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Give It Up, Attack Ads
By: Tim Lombardi
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When it comes to advertising and politics, there seem to be only two schools of thought: Negative and Positive. Ideally, we would all love to see the end of the negative attack ad run by nearly all political platforms. Attack ads are hateful and excessive, but they're also wildly successful. In fact, a candidate with a 1,000-ad advantage over a competitor would only see a 0.5% rise in their favor if they ran on a positive campaign strategy.
 
Even if you're one of those people who groans when one of those dark, negative advertisements interrupts your broadcast, the kind that points out the flaws and threats of the competing candidate, the sad fact is that negative advertising works. While attack ads seem over the top, they use a subtle tactic that is often found in the advertising industry: fear. According to a Washington State University study, negative campaign ads inherently strike a chord with less-committed voters, causing anxiety in the voters they target.
 
The psychology behind political advertisements is similar to positive and negative reinforcement. Politicians with the lead in the polls have the luxury of running positive advertisements that only work to their advantage because they lead. These advertisements reinforce the majority's stance, sparking feelings of loyalty and pride.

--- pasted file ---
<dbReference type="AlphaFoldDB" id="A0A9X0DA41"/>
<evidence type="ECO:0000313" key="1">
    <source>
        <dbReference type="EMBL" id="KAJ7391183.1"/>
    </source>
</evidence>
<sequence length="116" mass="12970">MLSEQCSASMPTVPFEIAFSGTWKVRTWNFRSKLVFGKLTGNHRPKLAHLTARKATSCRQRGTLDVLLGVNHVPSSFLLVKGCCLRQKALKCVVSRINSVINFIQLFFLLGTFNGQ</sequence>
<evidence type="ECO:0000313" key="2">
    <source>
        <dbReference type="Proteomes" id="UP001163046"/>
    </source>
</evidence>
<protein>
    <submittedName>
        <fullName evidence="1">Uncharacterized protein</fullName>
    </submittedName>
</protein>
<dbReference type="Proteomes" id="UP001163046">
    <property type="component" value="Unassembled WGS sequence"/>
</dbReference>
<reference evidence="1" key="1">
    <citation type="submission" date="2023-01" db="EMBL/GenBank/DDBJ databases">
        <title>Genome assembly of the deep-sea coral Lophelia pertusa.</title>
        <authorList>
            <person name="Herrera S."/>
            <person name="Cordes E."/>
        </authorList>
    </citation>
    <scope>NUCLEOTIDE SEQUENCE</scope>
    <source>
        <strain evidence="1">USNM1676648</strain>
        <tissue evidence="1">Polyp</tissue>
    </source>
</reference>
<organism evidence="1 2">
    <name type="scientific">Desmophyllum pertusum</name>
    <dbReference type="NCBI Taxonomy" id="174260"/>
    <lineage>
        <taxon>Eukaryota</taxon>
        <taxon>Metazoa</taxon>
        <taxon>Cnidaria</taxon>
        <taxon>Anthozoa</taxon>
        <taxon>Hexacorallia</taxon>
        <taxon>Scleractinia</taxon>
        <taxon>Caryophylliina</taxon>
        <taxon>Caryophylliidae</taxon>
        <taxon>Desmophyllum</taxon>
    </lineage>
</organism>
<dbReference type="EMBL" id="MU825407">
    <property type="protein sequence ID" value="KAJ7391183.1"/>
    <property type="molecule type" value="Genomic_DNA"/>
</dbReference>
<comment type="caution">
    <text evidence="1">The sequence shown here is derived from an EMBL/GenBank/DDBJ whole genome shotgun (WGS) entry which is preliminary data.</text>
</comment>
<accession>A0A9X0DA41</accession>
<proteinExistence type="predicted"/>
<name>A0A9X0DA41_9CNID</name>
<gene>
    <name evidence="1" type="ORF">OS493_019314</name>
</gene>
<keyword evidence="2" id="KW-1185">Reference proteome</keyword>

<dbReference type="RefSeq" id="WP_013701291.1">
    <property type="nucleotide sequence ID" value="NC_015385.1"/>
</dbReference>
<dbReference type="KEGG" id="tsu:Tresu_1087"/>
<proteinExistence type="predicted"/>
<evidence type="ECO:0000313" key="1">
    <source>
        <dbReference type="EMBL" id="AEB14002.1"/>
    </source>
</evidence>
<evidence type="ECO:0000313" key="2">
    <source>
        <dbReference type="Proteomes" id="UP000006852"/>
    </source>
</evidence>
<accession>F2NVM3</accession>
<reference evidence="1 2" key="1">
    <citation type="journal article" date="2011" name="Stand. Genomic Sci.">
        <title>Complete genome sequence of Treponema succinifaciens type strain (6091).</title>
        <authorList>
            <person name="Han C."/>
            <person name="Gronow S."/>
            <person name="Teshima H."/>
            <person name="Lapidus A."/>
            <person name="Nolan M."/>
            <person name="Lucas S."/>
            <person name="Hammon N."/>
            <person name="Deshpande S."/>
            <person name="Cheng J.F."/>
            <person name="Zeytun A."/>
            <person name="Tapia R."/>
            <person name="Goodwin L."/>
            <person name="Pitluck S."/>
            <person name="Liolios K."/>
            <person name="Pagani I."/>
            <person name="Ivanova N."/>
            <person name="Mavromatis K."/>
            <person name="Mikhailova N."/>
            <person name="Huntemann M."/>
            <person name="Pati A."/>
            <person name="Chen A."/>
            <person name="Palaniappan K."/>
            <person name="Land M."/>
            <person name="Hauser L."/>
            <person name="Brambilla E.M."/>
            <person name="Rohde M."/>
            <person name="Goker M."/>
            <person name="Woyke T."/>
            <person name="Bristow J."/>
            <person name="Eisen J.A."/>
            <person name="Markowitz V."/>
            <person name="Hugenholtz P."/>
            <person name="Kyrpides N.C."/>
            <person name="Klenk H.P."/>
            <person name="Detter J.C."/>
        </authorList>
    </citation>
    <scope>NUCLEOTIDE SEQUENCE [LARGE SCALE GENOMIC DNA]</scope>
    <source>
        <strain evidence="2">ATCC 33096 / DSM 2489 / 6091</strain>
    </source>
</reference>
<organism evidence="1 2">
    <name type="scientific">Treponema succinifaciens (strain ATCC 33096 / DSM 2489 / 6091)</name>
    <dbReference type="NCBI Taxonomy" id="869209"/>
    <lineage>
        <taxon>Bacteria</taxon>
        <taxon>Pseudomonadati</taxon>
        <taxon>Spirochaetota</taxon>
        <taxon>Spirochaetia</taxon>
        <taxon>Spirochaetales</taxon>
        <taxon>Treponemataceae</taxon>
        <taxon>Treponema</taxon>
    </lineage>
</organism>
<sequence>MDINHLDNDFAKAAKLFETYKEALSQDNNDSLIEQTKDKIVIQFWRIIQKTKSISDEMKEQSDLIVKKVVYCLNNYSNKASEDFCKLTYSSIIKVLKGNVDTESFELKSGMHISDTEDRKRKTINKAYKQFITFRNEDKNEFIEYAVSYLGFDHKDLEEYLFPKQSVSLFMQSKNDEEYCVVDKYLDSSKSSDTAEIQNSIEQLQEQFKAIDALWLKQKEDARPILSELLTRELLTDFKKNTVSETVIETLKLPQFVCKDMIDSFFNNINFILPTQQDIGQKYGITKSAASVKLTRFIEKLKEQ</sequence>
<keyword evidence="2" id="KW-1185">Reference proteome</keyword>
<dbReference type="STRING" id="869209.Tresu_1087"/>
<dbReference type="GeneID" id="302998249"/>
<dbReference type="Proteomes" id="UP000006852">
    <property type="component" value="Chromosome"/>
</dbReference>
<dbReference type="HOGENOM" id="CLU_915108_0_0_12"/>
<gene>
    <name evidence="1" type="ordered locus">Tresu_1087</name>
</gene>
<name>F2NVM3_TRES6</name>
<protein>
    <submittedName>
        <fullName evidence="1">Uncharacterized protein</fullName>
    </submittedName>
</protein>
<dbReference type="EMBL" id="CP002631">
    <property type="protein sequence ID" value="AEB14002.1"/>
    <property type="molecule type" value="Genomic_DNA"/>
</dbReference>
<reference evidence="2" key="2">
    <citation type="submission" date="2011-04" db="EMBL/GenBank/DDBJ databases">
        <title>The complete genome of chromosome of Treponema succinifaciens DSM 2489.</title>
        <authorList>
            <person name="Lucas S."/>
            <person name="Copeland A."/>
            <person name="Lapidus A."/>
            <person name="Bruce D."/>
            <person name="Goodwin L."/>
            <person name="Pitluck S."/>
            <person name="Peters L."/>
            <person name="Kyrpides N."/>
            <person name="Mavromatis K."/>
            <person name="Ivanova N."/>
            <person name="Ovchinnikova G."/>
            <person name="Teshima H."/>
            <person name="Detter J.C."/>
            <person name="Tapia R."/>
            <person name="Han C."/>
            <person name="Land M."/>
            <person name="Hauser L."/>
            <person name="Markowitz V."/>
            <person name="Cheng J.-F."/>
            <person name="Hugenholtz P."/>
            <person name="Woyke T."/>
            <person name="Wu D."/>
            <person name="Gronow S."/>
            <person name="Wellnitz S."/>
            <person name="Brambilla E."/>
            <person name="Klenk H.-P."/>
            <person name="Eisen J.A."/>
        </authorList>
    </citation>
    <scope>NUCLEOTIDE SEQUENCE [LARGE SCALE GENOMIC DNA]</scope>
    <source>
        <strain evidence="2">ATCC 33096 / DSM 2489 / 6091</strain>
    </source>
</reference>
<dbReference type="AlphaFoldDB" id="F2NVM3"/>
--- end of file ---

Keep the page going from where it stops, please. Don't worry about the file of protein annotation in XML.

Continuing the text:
This year, the doubt was directed towards Mr. Obama. Romney ran one of the most negative political campaigns out of any election, but did he have choice? Obama stood on a platform of hopeful messages (“Yes we can!”) and leading with what us marketing folk call the market share. What choice did the Republican platform have but to use negative attack messages? Any other option would simply be poor strategy. The same can be said for any political election.
 
So, are we are forced to sit through demeaning and controversial advertisements simply because strategists know it will work? Lines are being crossed. Campaign advertising relies on repetition and lots of it, leading to a lower budget of production levels for each advertisement placed. With a lower budget, the pressure falls on the content of the message to make an impact; a recipe for controversy.
 
There is an alternative, but it’s not one that is going to be so easy for parties to swallow. Don’t focus on beating the opponent or having the last word, or having the most words. Focus on the assets. Build a brand, or enlist professionals that know how to. Don’t rely on getting the last word in to convince the undecided. As Lee Clow would say, "The more mass the media, the more singular the message." It's time for campaigns to focus on the message, rather than the quantity of them.


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About the Author
Tim Lombardi is a Brand Strategy Specialist and Social Media Consultant. He is a firm believer that good advertising makes familiar things seem new, and new things seem familiar. Visit him here.
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